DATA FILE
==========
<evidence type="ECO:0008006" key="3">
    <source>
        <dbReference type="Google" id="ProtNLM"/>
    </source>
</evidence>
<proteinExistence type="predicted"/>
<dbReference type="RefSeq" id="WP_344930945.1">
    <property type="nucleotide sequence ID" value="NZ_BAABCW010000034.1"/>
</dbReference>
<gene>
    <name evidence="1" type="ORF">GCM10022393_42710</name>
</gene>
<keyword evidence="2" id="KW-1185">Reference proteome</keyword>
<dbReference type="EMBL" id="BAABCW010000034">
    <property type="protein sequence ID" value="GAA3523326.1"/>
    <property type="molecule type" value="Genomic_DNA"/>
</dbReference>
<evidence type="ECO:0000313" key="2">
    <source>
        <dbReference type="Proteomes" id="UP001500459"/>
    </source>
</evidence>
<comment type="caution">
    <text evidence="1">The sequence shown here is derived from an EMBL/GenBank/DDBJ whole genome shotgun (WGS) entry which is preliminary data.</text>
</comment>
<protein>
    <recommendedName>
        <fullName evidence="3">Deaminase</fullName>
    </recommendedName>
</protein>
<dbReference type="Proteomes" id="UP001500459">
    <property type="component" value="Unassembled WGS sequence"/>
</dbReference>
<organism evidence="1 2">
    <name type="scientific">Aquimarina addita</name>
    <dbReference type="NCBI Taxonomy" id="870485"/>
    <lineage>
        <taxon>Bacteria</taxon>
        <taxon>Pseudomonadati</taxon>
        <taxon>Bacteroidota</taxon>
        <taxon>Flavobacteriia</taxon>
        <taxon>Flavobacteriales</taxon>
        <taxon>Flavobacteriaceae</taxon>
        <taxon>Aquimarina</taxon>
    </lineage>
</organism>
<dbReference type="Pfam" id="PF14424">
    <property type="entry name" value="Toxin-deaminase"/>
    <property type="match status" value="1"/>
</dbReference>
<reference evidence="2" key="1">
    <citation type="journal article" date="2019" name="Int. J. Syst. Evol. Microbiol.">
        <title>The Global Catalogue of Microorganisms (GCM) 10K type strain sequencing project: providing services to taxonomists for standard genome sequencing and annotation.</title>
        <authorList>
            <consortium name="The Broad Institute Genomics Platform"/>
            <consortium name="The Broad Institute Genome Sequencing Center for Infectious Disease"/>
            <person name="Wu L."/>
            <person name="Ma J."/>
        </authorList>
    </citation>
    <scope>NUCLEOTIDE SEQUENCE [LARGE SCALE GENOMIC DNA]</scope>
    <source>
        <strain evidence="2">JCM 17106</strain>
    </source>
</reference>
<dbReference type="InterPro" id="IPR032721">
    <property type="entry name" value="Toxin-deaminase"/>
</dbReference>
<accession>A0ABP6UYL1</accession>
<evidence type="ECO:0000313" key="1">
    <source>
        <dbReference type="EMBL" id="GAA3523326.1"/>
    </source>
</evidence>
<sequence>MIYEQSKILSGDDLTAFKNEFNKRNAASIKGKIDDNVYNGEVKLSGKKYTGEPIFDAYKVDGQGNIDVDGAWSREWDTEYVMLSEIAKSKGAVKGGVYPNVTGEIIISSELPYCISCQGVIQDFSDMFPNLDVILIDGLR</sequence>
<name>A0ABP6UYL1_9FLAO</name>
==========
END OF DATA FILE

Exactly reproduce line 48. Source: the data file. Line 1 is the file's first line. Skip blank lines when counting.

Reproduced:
    <property type="entry name" value="Toxin-deaminase"/>